OBJECTIVE:To evaluate the diagnostic accuracy and utility of bedside ultrasound (US) byneonatology residents to confirm position of umbilical venous catheter (UVC), umbilical arterial catheter (UAC), and peripherally inserted central catheter (PICC).
METHODS: In this prospective study, we included neonates who required UVC, UAC or PICC insertion. Two neonatology residents performed all bedside US examinations after a short period of training. Plain radiograph was taken as gold standard. Time taken for confirmation of catheter position by US and radiograph was recorded.
RESULTS: We recruited 71 neonates for UVC and UAC, and 40 neonates for PICC. Sensitivity and specificity of US in identifying a malpositioned catheter was good for UVC (94% and 66.7% respectively) and UAC (86.7% and 94.5%). Agreement between radiograph and US was good for UVC [0.718 (0.512, 0.861); p < 0.001] and UAC [0.857 (0.682, 0.953); p < 0.001]. Sensitivity (47.8%) of US in identifying a malpositioned PICC was low, though specificity (82.4%) was good. Agreement between radiograph and US in identifying PICC position was poor [0.25 (–0.084, 0.545); p 0.024]. This was due to incorrect interpretation of catheter position on radiograph in some infants, which was confirmed by the radiologist. The median time taken for US was significantly less than time taken for radiograph in confirming the position of UVC (50 vs. 155 minutes; p < 0.001)), UAC (45 vs. 128 minutes; p < 0.001), and PICC (60 vs. 136; p < 0.001).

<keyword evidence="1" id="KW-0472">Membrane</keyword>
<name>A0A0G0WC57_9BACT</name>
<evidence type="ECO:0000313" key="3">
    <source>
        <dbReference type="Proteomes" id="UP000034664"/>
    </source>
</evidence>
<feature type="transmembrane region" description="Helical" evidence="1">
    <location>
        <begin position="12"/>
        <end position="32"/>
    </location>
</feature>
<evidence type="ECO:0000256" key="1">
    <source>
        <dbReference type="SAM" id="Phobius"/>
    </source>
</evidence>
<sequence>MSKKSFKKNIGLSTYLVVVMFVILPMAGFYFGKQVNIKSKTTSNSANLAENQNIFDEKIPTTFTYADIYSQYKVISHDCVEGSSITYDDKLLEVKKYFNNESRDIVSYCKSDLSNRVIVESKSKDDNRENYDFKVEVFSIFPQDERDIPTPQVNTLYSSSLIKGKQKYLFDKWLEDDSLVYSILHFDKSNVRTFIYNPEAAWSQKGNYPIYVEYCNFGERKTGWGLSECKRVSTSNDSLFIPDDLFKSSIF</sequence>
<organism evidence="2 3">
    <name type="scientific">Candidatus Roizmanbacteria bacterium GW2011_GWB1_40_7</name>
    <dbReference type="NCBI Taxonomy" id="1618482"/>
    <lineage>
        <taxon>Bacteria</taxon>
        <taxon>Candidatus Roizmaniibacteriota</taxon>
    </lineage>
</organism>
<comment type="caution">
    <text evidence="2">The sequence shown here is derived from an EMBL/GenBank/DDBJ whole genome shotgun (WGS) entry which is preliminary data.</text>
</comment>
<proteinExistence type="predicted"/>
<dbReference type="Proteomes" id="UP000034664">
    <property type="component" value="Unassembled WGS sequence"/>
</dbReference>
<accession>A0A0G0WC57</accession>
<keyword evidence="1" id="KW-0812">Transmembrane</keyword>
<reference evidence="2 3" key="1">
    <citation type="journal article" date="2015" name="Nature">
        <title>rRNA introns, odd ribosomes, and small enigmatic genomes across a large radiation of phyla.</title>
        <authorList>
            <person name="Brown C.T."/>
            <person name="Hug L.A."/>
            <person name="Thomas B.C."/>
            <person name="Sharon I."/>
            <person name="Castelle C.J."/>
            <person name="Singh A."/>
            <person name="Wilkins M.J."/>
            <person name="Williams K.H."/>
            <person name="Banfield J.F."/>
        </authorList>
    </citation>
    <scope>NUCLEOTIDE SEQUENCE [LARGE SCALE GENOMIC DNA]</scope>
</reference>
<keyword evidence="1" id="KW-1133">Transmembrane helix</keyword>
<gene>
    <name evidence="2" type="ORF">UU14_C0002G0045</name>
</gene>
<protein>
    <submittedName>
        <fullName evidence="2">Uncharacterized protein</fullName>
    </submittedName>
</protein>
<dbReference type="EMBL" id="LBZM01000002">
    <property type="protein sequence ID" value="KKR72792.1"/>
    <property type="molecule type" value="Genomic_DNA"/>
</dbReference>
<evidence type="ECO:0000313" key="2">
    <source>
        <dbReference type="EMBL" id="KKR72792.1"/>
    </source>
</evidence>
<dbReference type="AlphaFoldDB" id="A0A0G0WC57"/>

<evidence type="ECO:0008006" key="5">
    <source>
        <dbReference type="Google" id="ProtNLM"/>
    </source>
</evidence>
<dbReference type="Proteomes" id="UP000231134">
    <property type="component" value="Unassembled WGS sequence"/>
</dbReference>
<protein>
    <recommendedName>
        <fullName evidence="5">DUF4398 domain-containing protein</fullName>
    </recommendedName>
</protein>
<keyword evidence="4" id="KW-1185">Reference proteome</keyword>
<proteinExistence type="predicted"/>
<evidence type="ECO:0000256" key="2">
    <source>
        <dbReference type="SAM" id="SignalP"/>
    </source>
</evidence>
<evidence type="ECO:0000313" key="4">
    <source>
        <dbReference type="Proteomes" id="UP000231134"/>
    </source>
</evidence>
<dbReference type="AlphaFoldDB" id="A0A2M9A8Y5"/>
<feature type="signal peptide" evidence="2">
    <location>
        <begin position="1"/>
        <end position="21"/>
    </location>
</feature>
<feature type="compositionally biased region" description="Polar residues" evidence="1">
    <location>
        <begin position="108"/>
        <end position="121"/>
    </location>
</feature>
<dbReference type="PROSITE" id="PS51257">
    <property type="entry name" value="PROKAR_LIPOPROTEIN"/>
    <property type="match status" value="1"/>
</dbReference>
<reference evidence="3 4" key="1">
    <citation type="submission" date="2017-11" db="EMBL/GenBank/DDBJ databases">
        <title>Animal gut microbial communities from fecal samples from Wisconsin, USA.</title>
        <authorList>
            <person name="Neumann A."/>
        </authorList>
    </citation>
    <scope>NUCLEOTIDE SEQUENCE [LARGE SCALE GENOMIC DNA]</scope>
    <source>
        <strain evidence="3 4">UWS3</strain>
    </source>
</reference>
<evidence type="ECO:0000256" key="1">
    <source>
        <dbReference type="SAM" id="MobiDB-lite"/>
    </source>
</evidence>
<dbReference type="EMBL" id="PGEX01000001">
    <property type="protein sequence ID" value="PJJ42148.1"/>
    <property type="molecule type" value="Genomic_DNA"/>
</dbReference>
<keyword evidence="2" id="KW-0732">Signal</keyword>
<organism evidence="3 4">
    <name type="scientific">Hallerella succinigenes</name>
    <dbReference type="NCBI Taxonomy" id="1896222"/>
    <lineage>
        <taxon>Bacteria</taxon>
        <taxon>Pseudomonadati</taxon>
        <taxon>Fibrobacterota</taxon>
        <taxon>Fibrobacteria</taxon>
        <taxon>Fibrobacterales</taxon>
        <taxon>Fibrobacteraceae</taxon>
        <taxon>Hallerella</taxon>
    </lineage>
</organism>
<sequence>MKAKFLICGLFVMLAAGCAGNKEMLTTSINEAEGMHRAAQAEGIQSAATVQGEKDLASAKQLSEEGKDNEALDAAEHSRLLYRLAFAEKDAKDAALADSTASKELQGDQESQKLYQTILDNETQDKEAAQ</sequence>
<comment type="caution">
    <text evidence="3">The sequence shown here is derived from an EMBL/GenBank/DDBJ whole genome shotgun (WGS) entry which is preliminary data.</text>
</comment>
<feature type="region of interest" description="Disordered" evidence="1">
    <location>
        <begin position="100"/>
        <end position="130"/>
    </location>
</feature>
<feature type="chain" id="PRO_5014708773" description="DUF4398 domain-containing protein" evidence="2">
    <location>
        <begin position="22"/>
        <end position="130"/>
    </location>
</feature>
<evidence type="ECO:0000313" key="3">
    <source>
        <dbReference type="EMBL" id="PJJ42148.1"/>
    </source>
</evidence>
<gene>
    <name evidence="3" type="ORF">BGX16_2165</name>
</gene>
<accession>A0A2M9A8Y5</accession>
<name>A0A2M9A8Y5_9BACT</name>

CONCLUSION: US examination byneonatology residents has good diagnostic accuracy in confirming the position of UAC and UVC, and possibly PICC in neonates. The time taken to confirm catheter position by US is significantly less than radiograph.